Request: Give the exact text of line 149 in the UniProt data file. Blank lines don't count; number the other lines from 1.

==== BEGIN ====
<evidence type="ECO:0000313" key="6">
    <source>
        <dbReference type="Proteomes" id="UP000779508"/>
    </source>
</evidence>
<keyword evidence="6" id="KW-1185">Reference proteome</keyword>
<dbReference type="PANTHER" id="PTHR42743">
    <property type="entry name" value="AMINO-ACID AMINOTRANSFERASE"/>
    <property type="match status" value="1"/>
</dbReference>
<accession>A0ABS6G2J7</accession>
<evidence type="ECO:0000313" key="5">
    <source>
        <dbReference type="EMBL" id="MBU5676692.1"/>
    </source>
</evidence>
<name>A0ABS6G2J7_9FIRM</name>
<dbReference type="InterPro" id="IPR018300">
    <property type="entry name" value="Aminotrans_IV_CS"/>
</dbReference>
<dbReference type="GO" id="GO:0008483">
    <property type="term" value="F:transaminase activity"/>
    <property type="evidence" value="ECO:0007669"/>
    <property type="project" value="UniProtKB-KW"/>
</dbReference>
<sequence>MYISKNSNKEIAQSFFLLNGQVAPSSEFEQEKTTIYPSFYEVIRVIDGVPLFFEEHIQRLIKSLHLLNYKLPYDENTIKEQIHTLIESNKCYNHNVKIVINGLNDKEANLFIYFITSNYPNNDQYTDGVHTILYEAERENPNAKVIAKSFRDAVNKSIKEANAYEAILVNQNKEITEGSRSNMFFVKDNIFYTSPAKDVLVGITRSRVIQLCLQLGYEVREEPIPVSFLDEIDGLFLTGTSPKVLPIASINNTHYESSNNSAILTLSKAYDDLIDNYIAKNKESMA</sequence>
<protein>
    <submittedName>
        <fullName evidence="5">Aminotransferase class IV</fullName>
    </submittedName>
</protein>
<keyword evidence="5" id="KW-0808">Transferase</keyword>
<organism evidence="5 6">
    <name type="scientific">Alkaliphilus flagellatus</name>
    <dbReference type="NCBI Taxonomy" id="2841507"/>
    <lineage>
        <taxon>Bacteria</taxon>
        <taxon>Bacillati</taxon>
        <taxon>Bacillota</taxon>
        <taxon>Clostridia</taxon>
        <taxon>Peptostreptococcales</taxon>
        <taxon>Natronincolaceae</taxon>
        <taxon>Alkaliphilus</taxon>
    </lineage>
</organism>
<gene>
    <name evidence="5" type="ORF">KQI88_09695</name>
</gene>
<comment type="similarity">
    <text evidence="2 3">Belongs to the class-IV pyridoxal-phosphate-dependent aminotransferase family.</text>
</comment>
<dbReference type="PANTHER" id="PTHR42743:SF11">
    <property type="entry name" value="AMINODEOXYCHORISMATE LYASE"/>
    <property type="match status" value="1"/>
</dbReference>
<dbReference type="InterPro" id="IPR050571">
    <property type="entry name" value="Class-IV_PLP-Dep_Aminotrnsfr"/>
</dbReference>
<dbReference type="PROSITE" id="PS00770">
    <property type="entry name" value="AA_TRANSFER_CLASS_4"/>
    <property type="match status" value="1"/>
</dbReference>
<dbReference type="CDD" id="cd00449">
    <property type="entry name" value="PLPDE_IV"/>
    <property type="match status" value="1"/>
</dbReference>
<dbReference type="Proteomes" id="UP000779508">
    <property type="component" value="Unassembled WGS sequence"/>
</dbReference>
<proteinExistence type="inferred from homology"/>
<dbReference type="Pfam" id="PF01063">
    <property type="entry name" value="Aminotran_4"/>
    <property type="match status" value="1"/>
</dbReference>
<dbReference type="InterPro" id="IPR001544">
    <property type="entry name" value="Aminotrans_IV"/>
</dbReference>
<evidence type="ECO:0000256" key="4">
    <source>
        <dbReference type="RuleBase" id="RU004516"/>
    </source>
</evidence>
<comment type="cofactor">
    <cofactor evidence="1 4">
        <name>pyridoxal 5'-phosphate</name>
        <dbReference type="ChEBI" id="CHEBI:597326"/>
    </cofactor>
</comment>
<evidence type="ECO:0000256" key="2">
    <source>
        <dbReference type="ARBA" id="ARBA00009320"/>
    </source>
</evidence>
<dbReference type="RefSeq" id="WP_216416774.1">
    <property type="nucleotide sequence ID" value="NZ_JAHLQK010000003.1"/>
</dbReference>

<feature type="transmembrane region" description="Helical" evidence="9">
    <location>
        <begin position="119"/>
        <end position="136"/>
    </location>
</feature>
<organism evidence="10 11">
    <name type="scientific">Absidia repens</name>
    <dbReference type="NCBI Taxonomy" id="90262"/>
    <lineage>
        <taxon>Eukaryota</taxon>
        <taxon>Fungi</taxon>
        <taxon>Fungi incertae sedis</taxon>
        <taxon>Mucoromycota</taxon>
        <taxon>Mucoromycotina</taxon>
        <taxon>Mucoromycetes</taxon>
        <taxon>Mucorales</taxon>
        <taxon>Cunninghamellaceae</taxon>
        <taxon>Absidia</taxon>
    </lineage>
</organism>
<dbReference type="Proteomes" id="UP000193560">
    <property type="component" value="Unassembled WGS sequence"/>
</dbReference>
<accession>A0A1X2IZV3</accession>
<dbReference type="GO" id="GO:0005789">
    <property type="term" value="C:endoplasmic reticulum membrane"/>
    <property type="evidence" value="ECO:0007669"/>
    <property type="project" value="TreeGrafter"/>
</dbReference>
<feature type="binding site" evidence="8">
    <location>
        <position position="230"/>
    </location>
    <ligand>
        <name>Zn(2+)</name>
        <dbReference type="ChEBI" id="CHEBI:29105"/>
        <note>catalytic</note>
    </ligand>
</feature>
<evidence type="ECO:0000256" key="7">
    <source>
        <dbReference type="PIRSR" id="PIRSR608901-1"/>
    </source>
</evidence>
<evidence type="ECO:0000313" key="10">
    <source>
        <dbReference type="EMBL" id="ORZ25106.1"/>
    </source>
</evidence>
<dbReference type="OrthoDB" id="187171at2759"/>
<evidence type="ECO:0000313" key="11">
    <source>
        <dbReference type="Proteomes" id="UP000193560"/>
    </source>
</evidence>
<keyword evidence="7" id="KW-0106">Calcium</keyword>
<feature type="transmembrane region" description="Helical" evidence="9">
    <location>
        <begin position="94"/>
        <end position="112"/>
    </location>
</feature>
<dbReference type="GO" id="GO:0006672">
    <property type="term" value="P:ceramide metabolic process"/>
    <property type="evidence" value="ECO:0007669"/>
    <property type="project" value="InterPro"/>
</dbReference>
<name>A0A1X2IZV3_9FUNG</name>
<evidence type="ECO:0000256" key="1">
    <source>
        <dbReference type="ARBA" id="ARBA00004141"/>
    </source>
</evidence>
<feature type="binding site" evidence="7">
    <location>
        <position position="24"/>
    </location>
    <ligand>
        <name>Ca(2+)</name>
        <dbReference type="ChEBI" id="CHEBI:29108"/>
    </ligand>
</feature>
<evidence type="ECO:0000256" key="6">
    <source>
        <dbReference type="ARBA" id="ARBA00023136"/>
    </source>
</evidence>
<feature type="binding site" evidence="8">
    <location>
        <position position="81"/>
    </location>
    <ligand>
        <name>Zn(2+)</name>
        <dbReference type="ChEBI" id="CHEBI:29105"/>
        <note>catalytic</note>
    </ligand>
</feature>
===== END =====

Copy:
    <source>